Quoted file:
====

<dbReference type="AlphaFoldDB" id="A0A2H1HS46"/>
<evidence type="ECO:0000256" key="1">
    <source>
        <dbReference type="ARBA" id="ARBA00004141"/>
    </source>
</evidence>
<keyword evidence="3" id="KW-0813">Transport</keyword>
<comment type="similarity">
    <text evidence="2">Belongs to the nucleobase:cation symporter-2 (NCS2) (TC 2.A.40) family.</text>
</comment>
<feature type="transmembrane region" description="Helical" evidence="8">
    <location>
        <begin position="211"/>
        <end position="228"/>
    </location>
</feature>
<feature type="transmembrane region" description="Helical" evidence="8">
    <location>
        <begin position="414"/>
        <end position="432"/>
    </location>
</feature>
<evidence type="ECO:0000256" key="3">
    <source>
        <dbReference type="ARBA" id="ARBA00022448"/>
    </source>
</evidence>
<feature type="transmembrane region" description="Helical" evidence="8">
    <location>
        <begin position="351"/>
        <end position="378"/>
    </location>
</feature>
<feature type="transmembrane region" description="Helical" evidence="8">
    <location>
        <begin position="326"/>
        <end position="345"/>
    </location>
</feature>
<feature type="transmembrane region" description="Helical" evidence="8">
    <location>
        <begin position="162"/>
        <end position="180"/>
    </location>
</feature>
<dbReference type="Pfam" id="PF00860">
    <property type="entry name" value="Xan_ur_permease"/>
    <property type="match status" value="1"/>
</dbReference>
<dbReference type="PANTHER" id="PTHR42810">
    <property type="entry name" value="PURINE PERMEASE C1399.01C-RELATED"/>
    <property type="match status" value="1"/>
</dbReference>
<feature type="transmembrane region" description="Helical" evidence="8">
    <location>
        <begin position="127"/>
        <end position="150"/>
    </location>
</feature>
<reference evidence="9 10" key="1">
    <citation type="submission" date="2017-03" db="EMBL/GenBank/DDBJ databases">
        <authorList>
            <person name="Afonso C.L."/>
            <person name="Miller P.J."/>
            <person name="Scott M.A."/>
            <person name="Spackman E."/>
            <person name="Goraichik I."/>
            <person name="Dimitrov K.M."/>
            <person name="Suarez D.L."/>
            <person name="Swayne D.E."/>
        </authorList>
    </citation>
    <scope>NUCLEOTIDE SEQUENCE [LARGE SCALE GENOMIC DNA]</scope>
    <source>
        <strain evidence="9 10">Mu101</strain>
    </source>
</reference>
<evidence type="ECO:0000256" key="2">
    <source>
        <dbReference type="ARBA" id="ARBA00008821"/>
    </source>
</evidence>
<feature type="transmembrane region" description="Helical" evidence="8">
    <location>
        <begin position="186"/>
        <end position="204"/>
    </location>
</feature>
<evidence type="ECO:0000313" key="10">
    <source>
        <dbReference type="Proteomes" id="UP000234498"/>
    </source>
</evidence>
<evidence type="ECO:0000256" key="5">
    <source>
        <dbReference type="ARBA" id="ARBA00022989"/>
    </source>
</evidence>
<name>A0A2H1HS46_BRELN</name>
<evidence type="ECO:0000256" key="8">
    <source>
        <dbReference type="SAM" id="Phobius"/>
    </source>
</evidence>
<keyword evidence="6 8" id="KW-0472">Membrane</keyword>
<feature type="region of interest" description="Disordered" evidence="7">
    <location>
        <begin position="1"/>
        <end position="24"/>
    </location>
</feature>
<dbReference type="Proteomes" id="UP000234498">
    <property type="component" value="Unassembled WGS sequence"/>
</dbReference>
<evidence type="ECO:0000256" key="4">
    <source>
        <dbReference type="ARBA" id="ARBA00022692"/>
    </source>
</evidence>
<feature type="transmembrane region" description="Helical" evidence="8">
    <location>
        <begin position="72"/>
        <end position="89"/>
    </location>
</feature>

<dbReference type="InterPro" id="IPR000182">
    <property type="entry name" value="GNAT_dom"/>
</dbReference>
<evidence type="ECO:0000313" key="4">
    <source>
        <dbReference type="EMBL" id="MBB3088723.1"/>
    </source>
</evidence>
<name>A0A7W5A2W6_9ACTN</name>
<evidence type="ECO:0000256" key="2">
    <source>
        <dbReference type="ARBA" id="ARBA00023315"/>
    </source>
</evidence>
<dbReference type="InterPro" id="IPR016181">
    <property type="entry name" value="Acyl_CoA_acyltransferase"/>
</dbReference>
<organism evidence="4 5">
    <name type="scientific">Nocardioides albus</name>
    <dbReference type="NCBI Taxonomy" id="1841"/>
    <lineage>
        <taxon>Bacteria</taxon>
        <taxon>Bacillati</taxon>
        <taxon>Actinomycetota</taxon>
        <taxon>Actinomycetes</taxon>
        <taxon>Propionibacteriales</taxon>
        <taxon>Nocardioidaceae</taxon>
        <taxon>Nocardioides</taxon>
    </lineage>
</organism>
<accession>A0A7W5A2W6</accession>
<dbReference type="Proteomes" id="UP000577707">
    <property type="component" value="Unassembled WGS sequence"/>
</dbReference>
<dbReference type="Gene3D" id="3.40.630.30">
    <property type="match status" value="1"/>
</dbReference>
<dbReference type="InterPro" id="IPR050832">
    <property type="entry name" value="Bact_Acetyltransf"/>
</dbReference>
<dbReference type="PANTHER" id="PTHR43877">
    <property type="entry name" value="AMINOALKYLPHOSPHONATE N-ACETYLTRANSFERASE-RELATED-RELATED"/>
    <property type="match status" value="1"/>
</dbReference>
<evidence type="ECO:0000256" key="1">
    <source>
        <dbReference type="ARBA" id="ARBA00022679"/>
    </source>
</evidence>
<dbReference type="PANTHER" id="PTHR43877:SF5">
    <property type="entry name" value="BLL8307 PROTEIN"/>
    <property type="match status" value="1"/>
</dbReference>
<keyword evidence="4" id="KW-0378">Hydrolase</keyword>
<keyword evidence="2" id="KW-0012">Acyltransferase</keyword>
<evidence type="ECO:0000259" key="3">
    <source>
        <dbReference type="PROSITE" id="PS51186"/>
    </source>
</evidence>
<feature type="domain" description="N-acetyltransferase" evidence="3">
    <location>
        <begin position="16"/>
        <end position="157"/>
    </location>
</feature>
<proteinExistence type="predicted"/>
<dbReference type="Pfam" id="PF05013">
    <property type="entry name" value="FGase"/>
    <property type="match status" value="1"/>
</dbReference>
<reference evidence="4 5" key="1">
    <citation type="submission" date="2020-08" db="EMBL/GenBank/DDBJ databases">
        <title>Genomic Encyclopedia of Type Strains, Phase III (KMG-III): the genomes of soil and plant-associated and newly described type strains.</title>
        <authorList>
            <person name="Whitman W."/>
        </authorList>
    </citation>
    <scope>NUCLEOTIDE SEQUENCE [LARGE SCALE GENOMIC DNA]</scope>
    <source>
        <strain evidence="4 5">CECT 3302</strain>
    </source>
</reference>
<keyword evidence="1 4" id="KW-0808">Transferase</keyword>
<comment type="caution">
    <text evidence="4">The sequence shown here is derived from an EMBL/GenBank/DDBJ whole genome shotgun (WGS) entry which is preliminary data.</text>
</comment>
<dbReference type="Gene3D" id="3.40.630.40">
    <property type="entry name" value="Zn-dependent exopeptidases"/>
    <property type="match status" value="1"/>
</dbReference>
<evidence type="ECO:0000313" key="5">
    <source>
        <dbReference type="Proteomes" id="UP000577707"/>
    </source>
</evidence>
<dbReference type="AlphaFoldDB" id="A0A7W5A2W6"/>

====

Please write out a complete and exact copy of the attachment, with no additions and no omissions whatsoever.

<dbReference type="AlphaFoldDB" id="A0A2H1HS46"/>
<evidence type="ECO:0000256" key="1">
    <source>
        <dbReference type="ARBA" id="ARBA00004141"/>
    </source>
</evidence>
<keyword evidence="3" id="KW-0813">Transport</keyword>
<comment type="similarity">
    <text evidence="2">Belongs to the nucleobase:cation symporter-2 (NCS2) (TC 2.A.40) family.</text>
</comment>
<feature type="transmembrane region" description="Helical" evidence="8">
    <location>
        <begin position="211"/>
        <end position="228"/>
    </location>
</feature>
<feature type="transmembrane region" description="Helical" evidence="8">
    <location>
        <begin position="414"/>
        <end position="432"/>
    </location>
</feature>
<evidence type="ECO:0000256" key="3">
    <source>
        <dbReference type="ARBA" id="ARBA00022448"/>
    </source>
</evidence>
<feature type="transmembrane region" description="Helical" evidence="8">
    <location>
        <begin position="351"/>
        <end position="378"/>
    </location>
</feature>
<feature type="transmembrane region" description="Helical" evidence="8">
    <location>
        <begin position="326"/>
        <end position="345"/>
    </location>
</feature>
<feature type="transmembrane region" description="Helical" evidence="8">
    <location>
        <begin position="162"/>
        <end position="180"/>
    </location>
</feature>
<dbReference type="Pfam" id="PF00860">
    <property type="entry name" value="Xan_ur_permease"/>
    <property type="match status" value="1"/>
</dbReference>
<dbReference type="PANTHER" id="PTHR42810">
    <property type="entry name" value="PURINE PERMEASE C1399.01C-RELATED"/>
    <property type="match status" value="1"/>
</dbReference>
<feature type="transmembrane region" description="Helical" evidence="8">
    <location>
        <begin position="127"/>
        <end position="150"/>
    </location>
</feature>
<reference evidence="9 10" key="1">
    <citation type="submission" date="2017-03" db="EMBL/GenBank/DDBJ databases">
        <authorList>
            <person name="Afonso C.L."/>
            <person name="Miller P.J."/>
            <person name="Scott M.A."/>
            <person name="Spackman E."/>
            <person name="Goraichik I."/>
            <person name="Dimitrov K.M."/>
            <person name="Suarez D.L."/>
            <person name="Swayne D.E."/>
        </authorList>
    </citation>
    <scope>NUCLEOTIDE SEQUENCE [LARGE SCALE GENOMIC DNA]</scope>
    <source>
        <strain evidence="9 10">Mu101</strain>
    </source>
</reference>
<evidence type="ECO:0000256" key="2">
    <source>
        <dbReference type="ARBA" id="ARBA00008821"/>
    </source>
</evidence>
<feature type="transmembrane region" description="Helical" evidence="8">
    <location>
        <begin position="186"/>
        <end position="204"/>
    </location>
</feature>
<evidence type="ECO:0000313" key="10">
    <source>
        <dbReference type="Proteomes" id="UP000234498"/>
    </source>
</evidence>
<evidence type="ECO:0000256" key="5">
    <source>
        <dbReference type="ARBA" id="ARBA00022989"/>
    </source>
</evidence>
<name>A0A2H1HS46_BRELN</name>
<evidence type="ECO:0000256" key="8">
    <source>
        <dbReference type="SAM" id="Phobius"/>
    </source>
</evidence>
<keyword evidence="6 8" id="KW-0472">Membrane</keyword>
<feature type="region of interest" description="Disordered" evidence="7">
    <location>
        <begin position="1"/>
        <end position="24"/>
    </location>
</feature>
<dbReference type="Proteomes" id="UP000234498">
    <property type="component" value="Unassembled WGS sequence"/>
</dbReference>
<evidence type="ECO:0000256" key="4">
    <source>
        <dbReference type="ARBA" id="ARBA00022692"/>
    </source>
</evidence>
<feature type="transmembrane region" description="Helical" evidence="8">
    <location>
        <begin position="72"/>
        <end position="89"/>
    </location>
</feature>

<dbReference type="InterPro" id="IPR000182">
    <property type="entry name" value="GNAT_dom"/>
</dbReference>
<evidence type="ECO:0000313" key="4">
    <source>
        <dbReference type="EMBL" id="MBB3088723.1"/>
    </source>
</evidence>
<name>A0A7W5A2W6_9ACTN</name>
<evidence type="ECO:0000256" key="2">
    <source>
        <dbReference type="ARBA" id="ARBA00023315"/>
    </source>
</evidence>
<dbReference type="InterPro" id="IPR016181">
    <property type="entry name" value="Acyl_CoA_acyltransferase"/>
</dbReference>
<organism evidence="4 5">
    <name type="scientific">Nocardioides albus</name>
    <dbReference type="NCBI Taxonomy" id="1841"/>
    <lineage>
        <taxon>Bacteria</taxon>
        <taxon>Bacillati</taxon>
        <taxon>Actinomycetota</taxon>
        <taxon>Actinomycetes</taxon>
        <taxon>Propionibacteriales</taxon>
        <taxon>Nocardioidaceae</taxon>
        <taxon>Nocardioides</taxon>
    </lineage>
</organism>
<accession>A0A7W5A2W6</accession>
<dbReference type="Proteomes" id="UP000577707">
    <property type="component" value="Unassembled WGS sequence"/>
</dbReference>
<dbReference type="Gene3D" id="3.40.630.30">
    <property type="match status" value="1"/>
</dbReference>
<dbReference type="InterPro" id="IPR050832">
    <property type="entry name" value="Bact_Acetyltransf"/>
</dbReference>
<dbReference type="PANTHER" id="PTHR43877">
    <property type="entry name" value="AMINOALKYLPHOSPHONATE N-ACETYLTRANSFERASE-RELATED-RELATED"/>
    <property type="match status" value="1"/>
</dbReference>
<evidence type="ECO:0000256" key="1">
    <source>
        <dbReference type="ARBA" id="ARBA00022679"/>
    </source>
</evidence>
<dbReference type="PANTHER" id="PTHR43877:SF5">
    <property type="entry name" value="BLL8307 PROTEIN"/>
    <property type="match status" value="1"/>
</dbReference>
<keyword evidence="4" id="KW-0378">Hydrolase</keyword>
<keyword evidence="2" id="KW-0012">Acyltransferase</keyword>
<evidence type="ECO:0000259" key="3">
    <source>
        <dbReference type="PROSITE" id="PS51186"/>
    </source>
</evidence>
<feature type="domain" description="N-acetyltransferase" evidence="3">
    <location>
        <begin position="16"/>
        <end position="157"/>
    </location>
</feature>
<proteinExistence type="predicted"/>
<dbReference type="Pfam" id="PF05013">
    <property type="entry name" value="FGase"/>
    <property type="match status" value="1"/>
</dbReference>
<reference evidence="4 5" key="1">
    <citation type="submission" date="2020-08" db="EMBL/GenBank/DDBJ databases">
        <title>Genomic Encyclopedia of Type Strains, Phase III (KMG-III): the genomes of soil and plant-associated and newly described type strains.</title>
        <authorList>
            <person name="Whitman W."/>
        </authorList>
    </citation>
    <scope>NUCLEOTIDE SEQUENCE [LARGE SCALE GENOMIC DNA]</scope>
    <source>
        <strain evidence="4 5">CECT 3302</strain>
    </source>
</reference>
<keyword evidence="1 4" id="KW-0808">Transferase</keyword>
<comment type="caution">
    <text evidence="4">The sequence shown here is derived from an EMBL/GenBank/DDBJ whole genome shotgun (WGS) entry which is preliminary data.</text>
</comment>
<dbReference type="Gene3D" id="3.40.630.40">
    <property type="entry name" value="Zn-dependent exopeptidases"/>
    <property type="match status" value="1"/>
</dbReference>
<evidence type="ECO:0000313" key="5">
    <source>
        <dbReference type="Proteomes" id="UP000577707"/>
    </source>
</evidence>
<dbReference type="AlphaFoldDB" id="A0A7W5A2W6"/>